How everything clicks for Lisa Hickey at Online Stores Inc. By Brian Horn
For Lisa Hickey, the biggest challenge of managing her rapidly growing company is finding the right people for the job. Add up the time it takes to interview people, hire them and see if they are going to work out, and it becomes a time-consuming process.
“I go a lot with my gut feeling,” says Hickey, president of Online Stores Inc., which sells flags, tea, safety gear, hard hats and other items. “But you can only go with a gut feeling to a point. We definitely don’t like negativity in people.”
The company started about five years ago and employs 50 people plus 20 temporary workers, bringing in about $13 million in 2006 revenue.
Smart Business spoke with Hickey about how to find good managers and create a positive corporate culture.
Q: What are the keys to being a good leader?
Where we’ve been successful is choosing the correct managers and empowering them to run their own departments as they see fit under an umbrella of guidelines, to be able to manage the people and treat their staff as they would like to be treated. Having some experience in managing. Being a people person is important.
We have not really hired any managers who have not started at the ground level with our company. It’s important in our company that they know how the company runs. I don’t think it would work well at this point to hire a manager from the outside who doesn’t understand how our company runs from within.
Q: How did you know your current managers were management material?
The excitement they have for the company. They want to see the company succeed, and knowing if the company succeeded, they would be able to succeed within the company. Most of our managers
company, and they have seen the company grow from a small, family-owned company.
It’s still considered a small company, but we’ve gone in five years from two employees to employing nearly 70 people. They get excited about the growth, and they get excited every year they see that
the numbers come up and [with the] new opportunities they see for themselves.
When did you know it was time to delegate?
Probably a year ago. I realized then that I needed to let my managers handle what they needed to handle because trying to manage everyone in the company was too stressful. Owning your own company, it’s hard to shut the door behind you and leave your business behind you.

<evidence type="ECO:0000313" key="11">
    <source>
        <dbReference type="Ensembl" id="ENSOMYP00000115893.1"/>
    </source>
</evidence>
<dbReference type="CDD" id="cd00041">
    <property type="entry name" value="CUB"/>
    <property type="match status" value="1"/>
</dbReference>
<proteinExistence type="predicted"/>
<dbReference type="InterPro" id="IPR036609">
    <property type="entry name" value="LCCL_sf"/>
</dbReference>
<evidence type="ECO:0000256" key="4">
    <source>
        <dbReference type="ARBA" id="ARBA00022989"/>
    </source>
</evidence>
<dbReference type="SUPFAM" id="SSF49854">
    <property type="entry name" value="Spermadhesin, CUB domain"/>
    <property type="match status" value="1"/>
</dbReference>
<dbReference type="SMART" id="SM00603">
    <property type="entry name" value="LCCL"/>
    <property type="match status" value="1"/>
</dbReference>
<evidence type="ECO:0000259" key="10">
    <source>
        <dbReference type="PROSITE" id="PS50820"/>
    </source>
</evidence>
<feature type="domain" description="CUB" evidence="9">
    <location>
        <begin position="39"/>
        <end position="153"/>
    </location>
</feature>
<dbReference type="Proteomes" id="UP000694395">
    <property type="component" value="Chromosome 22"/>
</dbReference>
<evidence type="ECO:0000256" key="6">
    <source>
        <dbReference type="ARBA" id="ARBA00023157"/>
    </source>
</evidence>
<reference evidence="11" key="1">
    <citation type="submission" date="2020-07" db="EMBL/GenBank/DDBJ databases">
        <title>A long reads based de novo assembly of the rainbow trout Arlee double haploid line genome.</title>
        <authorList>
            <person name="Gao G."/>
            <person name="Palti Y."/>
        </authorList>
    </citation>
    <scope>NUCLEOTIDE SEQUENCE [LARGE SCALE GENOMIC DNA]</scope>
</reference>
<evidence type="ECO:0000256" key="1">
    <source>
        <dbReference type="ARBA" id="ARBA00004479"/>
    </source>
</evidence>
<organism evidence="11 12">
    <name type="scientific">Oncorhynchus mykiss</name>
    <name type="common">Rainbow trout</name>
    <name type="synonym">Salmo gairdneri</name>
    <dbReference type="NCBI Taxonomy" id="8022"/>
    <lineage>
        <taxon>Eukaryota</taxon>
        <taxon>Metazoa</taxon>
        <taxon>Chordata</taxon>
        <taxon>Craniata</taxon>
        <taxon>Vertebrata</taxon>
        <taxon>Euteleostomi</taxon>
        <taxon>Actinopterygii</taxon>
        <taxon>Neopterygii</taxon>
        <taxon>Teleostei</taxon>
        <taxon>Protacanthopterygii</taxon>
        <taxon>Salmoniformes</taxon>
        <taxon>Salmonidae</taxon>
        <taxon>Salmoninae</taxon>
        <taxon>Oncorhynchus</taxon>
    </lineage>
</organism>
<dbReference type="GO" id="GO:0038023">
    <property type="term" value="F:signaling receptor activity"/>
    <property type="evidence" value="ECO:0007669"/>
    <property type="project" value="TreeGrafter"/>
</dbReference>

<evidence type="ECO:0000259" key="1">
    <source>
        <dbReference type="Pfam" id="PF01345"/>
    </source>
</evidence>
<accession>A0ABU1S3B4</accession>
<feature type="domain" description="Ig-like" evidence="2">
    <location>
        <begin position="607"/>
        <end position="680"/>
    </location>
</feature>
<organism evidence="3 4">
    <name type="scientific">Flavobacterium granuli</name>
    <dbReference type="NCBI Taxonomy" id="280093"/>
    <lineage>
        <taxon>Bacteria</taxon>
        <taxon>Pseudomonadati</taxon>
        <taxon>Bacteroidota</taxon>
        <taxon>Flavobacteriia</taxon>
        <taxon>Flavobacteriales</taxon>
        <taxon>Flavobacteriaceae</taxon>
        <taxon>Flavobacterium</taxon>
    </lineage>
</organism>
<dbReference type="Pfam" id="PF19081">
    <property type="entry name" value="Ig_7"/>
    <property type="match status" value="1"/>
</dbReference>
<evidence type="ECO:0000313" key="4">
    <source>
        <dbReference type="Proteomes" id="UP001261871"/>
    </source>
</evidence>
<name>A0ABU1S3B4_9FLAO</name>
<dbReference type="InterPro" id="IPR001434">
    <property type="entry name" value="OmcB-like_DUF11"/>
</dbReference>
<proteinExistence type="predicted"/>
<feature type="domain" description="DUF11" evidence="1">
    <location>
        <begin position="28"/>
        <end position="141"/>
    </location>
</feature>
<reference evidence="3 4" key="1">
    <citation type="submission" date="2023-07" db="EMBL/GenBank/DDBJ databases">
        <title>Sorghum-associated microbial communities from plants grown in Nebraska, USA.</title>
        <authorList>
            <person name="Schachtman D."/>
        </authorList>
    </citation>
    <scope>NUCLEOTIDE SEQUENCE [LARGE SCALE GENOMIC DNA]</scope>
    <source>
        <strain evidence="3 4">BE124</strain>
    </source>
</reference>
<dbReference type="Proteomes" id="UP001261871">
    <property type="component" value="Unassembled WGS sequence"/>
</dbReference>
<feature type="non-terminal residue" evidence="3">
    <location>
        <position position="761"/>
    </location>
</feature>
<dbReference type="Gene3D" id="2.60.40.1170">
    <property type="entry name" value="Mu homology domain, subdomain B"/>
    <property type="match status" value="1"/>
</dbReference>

You do take your business home but to have to take that stress home along with it was getting to be too much. It was very difficult to let go of the power. It was just sitting down one day in a meeting with the managers and saying, ‘I can’t do this myself all the time. I need you managers to handle the day-to-day workings within your own departments, and this is how I need you to do it.’
They took it and ran with it, and I think they are better managers because of it, because they know they have that control, and I am behind them 100 percent.
Q: How much emphasis do you put on a potential employee’s resume?
Depends on the position. I believe you don’t need the educational background. If we had a certain position, if it’s something we think that can be taught easily, we don’t necessarily need to see a business degree.
It’s nice to see a person has a degree, but just because a person has a degree doesn’t mean they are qualified for the position. You can take someone right out of college with a four-year business degree versus somebody that had 10 years’ experience. I would rather hire the person with the experience than the person right out of college.
It depends a lot on their drive and their enthusiasm for the position.
Q: How do you create a positive corporate culture?
We have a summer picnic every year, just so they can be relaxed, be themselves and not have to worry about meeting a deadline that day or making sure everything is done. It’s a nice thing to do for the employees, just to get everyone together outside of the work atmosphere.
You’ll have some people that just love that idea and will bring their families and their children. Then you’ll have the others who have never been to one and don’t want to be bothered.
A couple of times during the year, we’ll have a cookout in the summer and everyone will eat together, but there are some who don’t want to do that. They just want their time to be their own time.
If they’re not interested, that’s totally up to them. They’re not made to feel like they have to be involved with the extra activities.
HOW TO REACH: Online Stores Inc., (877) 734-2458 or www.onlinestores.com